104Lecture11

104Lecture11 - Lecture 11 5/12/11 Background reading: MBOC...

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Lecture 11 5/12/11 Background reading: MBOC 5 th Edition: Chapter 15: Pages 879-886; 904-921 MBOC 4 th Edition: Chapter 15: Pages 831-836; 852-871 Outline: Cell surface receptors G protein-coupled receptors Trimeric G proteins Family of α subunits G S G olf G t Gq Inositol Phospholipid Pathway IP 3 Diacylglycerol Enzyme-linked receptors
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Cell surface Receptors G-protein-coupled Enzyme-coupled In this series of lectures we will consider two main classes: Usually have high affinity (K a > 10 8 ) for their ligands since the ligands are present in very low quantities due to the fact that they are dilute in the blood stream. Four main components involved: Signal Receptor Transducer Intracellular target G-protein-coupled receptors This class of receptors includes a number of proteins that have similarities in sequence and mechanism but react with different ligands. The target protein that is activated as a result of this transduction mechanism is either an enzyme that can change the concentration of a small intracellular mediator (second messenger) or can change the ion permeability of the plasma membrane (by acting as an ion channel).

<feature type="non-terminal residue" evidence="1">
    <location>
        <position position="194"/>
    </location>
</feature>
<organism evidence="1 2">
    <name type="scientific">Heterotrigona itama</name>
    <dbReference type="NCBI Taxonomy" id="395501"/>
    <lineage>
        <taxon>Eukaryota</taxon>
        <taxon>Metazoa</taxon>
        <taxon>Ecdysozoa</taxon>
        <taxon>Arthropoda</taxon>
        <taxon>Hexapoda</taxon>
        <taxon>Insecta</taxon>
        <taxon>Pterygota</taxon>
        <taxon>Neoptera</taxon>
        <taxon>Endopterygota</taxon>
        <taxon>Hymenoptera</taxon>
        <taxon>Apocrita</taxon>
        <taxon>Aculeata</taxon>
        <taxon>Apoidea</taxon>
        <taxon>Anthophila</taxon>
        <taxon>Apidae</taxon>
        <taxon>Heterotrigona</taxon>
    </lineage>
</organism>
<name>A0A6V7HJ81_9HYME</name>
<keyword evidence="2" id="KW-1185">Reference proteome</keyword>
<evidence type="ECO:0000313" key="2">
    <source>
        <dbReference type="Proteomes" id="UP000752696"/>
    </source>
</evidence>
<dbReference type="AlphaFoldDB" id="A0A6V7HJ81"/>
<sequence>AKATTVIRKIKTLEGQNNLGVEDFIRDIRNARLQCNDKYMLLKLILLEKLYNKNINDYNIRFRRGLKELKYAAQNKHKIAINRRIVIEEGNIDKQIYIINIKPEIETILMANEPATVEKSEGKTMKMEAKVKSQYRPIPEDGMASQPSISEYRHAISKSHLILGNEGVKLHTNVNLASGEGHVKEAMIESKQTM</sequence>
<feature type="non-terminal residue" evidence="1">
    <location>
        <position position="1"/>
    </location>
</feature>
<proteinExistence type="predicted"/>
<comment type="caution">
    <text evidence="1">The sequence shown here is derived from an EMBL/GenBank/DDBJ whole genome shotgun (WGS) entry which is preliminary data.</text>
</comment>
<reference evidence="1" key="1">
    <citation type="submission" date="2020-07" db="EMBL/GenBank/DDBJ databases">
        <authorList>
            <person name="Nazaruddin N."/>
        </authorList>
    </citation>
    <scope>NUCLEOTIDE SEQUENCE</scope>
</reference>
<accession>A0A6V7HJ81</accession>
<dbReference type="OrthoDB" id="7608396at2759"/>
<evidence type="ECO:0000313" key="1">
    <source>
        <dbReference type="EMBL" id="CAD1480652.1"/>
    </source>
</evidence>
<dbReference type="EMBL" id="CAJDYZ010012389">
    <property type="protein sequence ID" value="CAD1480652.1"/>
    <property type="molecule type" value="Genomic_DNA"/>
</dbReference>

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G-protein-linked receptors belong to a large superfamily of homologous proteins that all make seven transmembrane passes through the plasma membrane. - signal receptor transducer intracellular target The G protein is the transducer which relays the information that the signal has bound to the receptor across the membrane to the primary intracellular target. The primary target is either a protein that can change the concentration of a second messenger or that can act as an ion channel.
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Trimeric G Proteins Couple receptors to effectors (target enzymes or ion channels) Similarities to monomeric G proteins: GTPases Function as molecular switches by flipping between two states when GTP or GDP is bound
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104Lecture11 - Lecture 11 5/12/11 Background reading: MBOC...

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